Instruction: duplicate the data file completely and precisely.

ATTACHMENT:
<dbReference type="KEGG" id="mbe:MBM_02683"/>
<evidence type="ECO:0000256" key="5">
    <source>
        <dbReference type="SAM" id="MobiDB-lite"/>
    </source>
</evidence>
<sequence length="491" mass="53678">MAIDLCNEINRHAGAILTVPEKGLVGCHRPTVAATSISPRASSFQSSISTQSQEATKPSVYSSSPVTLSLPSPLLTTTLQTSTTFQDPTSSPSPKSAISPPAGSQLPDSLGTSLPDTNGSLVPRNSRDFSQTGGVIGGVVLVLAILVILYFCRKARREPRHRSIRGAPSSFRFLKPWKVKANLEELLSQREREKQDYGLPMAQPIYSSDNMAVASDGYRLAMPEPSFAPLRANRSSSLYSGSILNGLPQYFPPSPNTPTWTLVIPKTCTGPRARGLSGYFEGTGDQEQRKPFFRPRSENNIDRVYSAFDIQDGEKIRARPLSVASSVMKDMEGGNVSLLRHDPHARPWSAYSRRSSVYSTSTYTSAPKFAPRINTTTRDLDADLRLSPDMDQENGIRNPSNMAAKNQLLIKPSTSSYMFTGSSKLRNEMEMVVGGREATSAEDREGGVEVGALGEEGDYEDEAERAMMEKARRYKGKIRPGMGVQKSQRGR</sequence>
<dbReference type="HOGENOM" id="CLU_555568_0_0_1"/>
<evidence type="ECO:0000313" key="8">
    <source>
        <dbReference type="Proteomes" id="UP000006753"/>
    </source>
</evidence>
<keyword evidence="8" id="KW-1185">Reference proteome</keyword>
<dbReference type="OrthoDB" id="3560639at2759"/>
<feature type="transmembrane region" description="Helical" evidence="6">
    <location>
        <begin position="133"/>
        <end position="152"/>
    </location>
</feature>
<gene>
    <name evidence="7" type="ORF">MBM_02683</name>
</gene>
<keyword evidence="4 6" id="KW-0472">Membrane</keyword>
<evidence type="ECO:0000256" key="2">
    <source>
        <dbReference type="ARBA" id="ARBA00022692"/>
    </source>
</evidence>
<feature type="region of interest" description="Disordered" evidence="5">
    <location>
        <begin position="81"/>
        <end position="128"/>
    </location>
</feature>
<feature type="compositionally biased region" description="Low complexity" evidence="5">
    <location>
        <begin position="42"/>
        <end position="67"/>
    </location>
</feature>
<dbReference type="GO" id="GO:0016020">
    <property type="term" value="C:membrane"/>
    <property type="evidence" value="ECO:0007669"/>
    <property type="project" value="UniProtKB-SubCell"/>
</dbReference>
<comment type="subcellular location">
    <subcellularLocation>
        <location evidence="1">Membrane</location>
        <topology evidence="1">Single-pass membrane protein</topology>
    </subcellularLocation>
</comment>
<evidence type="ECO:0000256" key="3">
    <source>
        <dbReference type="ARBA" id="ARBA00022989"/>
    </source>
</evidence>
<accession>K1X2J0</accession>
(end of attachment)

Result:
<dbReference type="KEGG" id="mbe:MBM_02683"/>
<evidence type="ECO:0000256" key="5">
    <source>
        <dbReference type="SAM" id="MobiDB-lite"/>
    </source>
</evidence>
<sequence length="491" mass="53678">MAIDLCNEINRHAGAILTVPEKGLVGCHRPTVAATSISPRASSFQSSISTQSQEATKPSVYSSSPVTLSLPSPLLTTTLQTSTTFQDPTSSPSPKSAISPPAGSQLPDSLGTSLPDTNGSLVPRNSRDFSQTGGVIGGVVLVLAILVILYFCRKARREPRHRSIRGAPSSFRFLKPWKVKANLEELLSQREREKQDYGLPMAQPIYSSDNMAVASDGYRLAMPEPSFAPLRANRSSSLYSGSILNGLPQYFPPSPNTPTWTLVIPKTCTGPRARGLSGYFEGTGDQEQRKPFFRPRSENNIDRVYSAFDIQDGEKIRARPLSVASSVMKDMEGGNVSLLRHDPHARPWSAYSRRSSVYSTSTYTSAPKFAPRINTTTRDLDADLRLSPDMDQENGIRNPSNMAAKNQLLIKPSTSSYMFTGSSKLRNEMEMVVGGREATSAEDREGGVEVGALGEEGDYEDEAERAMMEKARRYKGKIRPGMGVQKSQRGR</sequence>
<dbReference type="HOGENOM" id="CLU_555568_0_0_1"/>
<evidence type="ECO:0000313" key="8">
    <source>
        <dbReference type="Proteomes" id="UP000006753"/>
    </source>
</evidence>
<keyword evidence="8" id="KW-1185">Reference proteome</keyword>
<dbReference type="OrthoDB" id="3560639at2759"/>
<feature type="transmembrane region" description="Helical" evidence="6">
    <location>
        <begin position="133"/>
        <end position="152"/>
    </location>
</feature>
<gene>
    <name evidence="7" type="ORF">MBM_02683</name>
</gene>
<keyword evidence="4 6" id="KW-0472">Membrane</keyword>
<evidence type="ECO:0000256" key="2">
    <source>
        <dbReference type="ARBA" id="ARBA00022692"/>
    </source>
</evidence>
<feature type="region of interest" description="Disordered" evidence="5">
    <location>
        <begin position="81"/>
        <end position="128"/>
    </location>
</feature>
<feature type="compositionally biased region" description="Low complexity" evidence="5">
    <location>
        <begin position="42"/>
        <end position="67"/>
    </location>
</feature>
<dbReference type="GO" id="GO:0016020">
    <property type="term" value="C:membrane"/>
    <property type="evidence" value="ECO:0007669"/>
    <property type="project" value="UniProtKB-SubCell"/>
</dbReference>
<comment type="subcellular location">
    <subcellularLocation>
        <location evidence="1">Membrane</location>
        <topology evidence="1">Single-pass membrane protein</topology>
    </subcellularLocation>
</comment>
<evidence type="ECO:0000256" key="3">
    <source>
        <dbReference type="ARBA" id="ARBA00022989"/>
    </source>
</evidence>
<accession>K1X2J0</accession>